Norfolk Southern and the Department of Transportation are both scrambling to communicate that the situation in East Palestine, Ohio is under control nearly three weeks after a train derailment led to the release of toxic chemicals.
In an interview with CNBC, Norfolk Southern CEO Morgan Brennan stressed the company’s involvement, including air and water monitoring, removing contaminated soil, and working with the families in the community. Brennan said he is drinking the water in the affected community during his visits.
“We’re going to be here tomorrow. We’re going to be here a year from now. We’re going to be here five years from now. We’re going to do what’s right for this community and help this community get back on its feet and help this community thrive,” Shaw said in the interview.
However, Shaw is also on the back foot countering narratives that have taken root in the weeks since the accident. He insisted that $1,000 checks offered to residents did not mean recipients had to waive future claims against the company.
Meanwhile, Pete Buttigieg and the U.S. Department of Transportation are also working to take control of the narrative after weeks of being hammered by Republicans for his silence.
During the initial response phase, I've followed the norm of staying out of the way of the independent NTSB.
Now that we're into the policy phase, I'll be visiting – and I need your help.
Will you work with us to toughen accountability standards on freight railroads? https://t.co/lvu6vTUJ8S
— Secretary Pete Buttigieg (@SecretaryPete) February 21, 2023
Why it matters: What both parties are saying now matters less than the narratives that have spread in the last three weeks. While it’s important not to spread bad information or false comfort in the face of a disaster, the radio silence from government and business officials has allowed fear and worry to spread far beyond the confines of East Palestine. Both Norfolk Southern and the DOT need to work hard to overcommunicate now — even when what they’re saying is that they don’t know. They also have a duty to combat misinformation and do their best to share the best possible information as they have it.
Tumblr’s blue checkmark joke earns them real cash
Like so many others, minor social media site Tumblr wanted to capitalize on the chaotic thrashings of Elon Musk’s Twitter. They did that as a fun, irreverent app by rolling out a parody double checkmark.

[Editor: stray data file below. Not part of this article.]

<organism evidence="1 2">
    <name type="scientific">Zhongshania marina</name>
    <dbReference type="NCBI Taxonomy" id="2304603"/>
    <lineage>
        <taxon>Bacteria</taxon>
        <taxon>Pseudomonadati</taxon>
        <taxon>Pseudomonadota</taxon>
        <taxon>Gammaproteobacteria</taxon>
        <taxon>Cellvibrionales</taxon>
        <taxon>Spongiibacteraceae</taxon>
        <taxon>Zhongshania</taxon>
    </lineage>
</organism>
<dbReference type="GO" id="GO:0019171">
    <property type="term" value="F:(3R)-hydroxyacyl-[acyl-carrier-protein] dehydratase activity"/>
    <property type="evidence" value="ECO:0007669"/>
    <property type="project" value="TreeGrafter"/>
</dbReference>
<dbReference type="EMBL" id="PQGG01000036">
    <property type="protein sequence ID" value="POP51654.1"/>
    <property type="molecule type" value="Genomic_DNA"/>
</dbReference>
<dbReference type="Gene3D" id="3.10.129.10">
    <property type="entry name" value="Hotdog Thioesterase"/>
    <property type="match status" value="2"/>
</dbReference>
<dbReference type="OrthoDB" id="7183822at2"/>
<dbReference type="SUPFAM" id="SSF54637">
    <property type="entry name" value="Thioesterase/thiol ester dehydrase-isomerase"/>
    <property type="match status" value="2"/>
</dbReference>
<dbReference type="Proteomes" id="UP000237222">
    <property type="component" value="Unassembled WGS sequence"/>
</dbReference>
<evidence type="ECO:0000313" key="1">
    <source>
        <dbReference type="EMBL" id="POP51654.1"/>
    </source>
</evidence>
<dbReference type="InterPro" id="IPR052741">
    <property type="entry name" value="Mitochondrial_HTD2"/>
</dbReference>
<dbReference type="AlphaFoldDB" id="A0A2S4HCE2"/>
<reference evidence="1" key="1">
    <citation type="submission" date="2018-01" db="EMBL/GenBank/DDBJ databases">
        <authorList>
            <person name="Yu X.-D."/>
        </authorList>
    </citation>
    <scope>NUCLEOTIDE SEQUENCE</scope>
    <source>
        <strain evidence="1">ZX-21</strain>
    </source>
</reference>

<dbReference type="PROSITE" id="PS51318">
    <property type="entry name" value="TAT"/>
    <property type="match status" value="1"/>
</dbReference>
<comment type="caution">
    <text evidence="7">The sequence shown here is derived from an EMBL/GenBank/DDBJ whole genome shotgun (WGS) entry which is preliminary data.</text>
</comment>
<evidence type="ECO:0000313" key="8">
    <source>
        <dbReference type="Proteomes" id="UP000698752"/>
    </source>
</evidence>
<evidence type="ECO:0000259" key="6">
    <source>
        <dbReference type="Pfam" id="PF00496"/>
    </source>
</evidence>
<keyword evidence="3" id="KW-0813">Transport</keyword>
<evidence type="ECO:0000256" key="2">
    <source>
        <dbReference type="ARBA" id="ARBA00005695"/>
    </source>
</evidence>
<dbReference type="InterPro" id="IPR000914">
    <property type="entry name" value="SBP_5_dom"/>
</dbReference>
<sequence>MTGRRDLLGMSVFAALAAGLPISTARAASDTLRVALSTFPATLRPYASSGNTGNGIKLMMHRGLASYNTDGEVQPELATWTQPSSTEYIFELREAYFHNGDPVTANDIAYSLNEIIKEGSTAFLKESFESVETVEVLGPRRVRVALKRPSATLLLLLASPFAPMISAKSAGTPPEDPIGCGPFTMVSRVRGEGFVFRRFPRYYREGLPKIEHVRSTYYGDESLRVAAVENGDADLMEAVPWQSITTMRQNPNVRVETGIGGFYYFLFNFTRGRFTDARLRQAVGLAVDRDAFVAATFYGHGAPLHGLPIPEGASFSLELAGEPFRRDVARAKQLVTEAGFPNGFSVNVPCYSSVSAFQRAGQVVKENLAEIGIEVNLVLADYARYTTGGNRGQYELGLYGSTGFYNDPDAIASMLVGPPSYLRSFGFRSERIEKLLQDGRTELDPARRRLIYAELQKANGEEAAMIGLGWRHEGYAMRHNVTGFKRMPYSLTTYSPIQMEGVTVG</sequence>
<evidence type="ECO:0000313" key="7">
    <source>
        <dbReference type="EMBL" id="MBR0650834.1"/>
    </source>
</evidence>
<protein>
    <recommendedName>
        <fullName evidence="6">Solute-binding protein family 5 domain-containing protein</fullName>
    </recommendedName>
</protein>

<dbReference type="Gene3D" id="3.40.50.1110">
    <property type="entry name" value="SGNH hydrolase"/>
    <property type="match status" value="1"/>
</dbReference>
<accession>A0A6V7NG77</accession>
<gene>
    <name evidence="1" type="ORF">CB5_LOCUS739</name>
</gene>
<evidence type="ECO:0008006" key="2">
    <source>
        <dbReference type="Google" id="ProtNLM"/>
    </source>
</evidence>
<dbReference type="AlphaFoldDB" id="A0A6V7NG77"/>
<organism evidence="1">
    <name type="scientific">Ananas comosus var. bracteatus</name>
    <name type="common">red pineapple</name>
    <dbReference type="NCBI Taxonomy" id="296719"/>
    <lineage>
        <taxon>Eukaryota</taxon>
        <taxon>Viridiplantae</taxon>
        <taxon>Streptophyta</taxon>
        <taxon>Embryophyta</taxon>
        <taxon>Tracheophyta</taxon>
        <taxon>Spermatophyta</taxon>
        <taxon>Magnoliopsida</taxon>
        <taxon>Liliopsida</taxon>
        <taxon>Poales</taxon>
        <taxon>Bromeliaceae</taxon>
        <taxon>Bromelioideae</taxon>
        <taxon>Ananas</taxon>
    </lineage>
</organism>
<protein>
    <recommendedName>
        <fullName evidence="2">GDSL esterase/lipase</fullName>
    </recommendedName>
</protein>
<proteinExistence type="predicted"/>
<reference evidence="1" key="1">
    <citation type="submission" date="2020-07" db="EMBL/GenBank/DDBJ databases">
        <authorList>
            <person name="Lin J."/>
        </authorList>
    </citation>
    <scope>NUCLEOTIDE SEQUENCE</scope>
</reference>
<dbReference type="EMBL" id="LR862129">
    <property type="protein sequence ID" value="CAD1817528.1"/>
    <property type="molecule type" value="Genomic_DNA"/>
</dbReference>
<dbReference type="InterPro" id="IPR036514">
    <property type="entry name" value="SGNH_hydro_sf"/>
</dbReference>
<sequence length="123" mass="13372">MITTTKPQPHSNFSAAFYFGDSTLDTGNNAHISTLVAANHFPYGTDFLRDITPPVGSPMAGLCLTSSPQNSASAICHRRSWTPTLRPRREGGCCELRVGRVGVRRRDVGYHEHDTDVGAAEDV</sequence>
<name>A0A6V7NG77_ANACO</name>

As Tumblr advertised the tick, according to Gizmodo:
“They’re a steal at $7.99—that’s cheaper than some other places, when you consider that you get not one but TWO checkmarks for your blog on web only (for now). Why, you ask? Why not? Nothing matters!”
Proving their thesis that nothing matters, the joke earned Tumblr $263,000 in real net revenue — that’s a bump of 125% compared to the previous year.
Why it matters: While Musk has been going about the checkmark campaign in a way that’s confusing and alienating to many users, there is power in creating a club of belonging. People will pay for those badges, even if just to show how silly they are. Now, $263,000 isn’t a ton of money in the grand scheme of a company little Twitter, certainly, but for a social media manager’s joke? It shows it’s worth taking a gamble to be the bratty kid brother from time to time if that matches your brand position.
What Americans worry about with search engine AI
Americans are already harboring concerns about the effectiveness and ethics of search engine results that incorporate AI, according to a new survey from Morning Consult.
Sixty-three percent of U.S. adults worry about the accuracy of these search results (they should), 68% worry about misinformation in those search results and 62% worry about bias or discrimination in those results.
Why it matters: Google and Bing are gung-ho on AI in search and both are rushing to be first in the market. But their hurry isn’t helping Americans’ very real concerns over the results they’re being served. Both search engines need to plan their communications strategies carefully to both actively counter these fears and more subtly demonstrate their accuracy and trustworthiness.
Keep these stats in mind, too, as you look to incorporate AI into your workflows.
Going viral is a big boon to small biz
As social media is becoming more commodified and many big companies turn to influencers with high-dollar deals to make a splash, it’s important to remember that social media can pay off for small companies, too.
The serendipitous virality offered by TikTok’s For You Page and Instagram’s Explore tab can offer huge visibility for small businesses.
According to a report in Mashable:
“You get a viral video, you can see your ‘foot traffic’ through your website go through the roof,” Hinds told Mashable. “And the video doesn’t have to go viral. I could post a video or even a social media post, and it always seems to generate a little bit of foot traffic to the store, which then helps increase the sales.”
According to marketing experts, going viral isn’t a perfect tactic for increasing sales long-term. For instance, if you post one video that goes viral and simply stop posting, your sales will stall as well. The key to using viral content to continue to propel success is staying consistent.
Derkach said she made around $400 to $600 after the success of her first video, “which was not a lot for the amount of views.” But, after posting more often afterwards, she “generated between $5,000 to $7,000 just from the follow-up videos.”
Why it matters: No matter the size of your organization, this is great advice. Consistency is key, and a video doesn’t have to go viral to impact your organization overall. Keep your eye on your goals and remember that success is often incremental, not in one burst of viral glory. If you are lucky enough to gain millions of views, use it as a platform — not as a stopping point.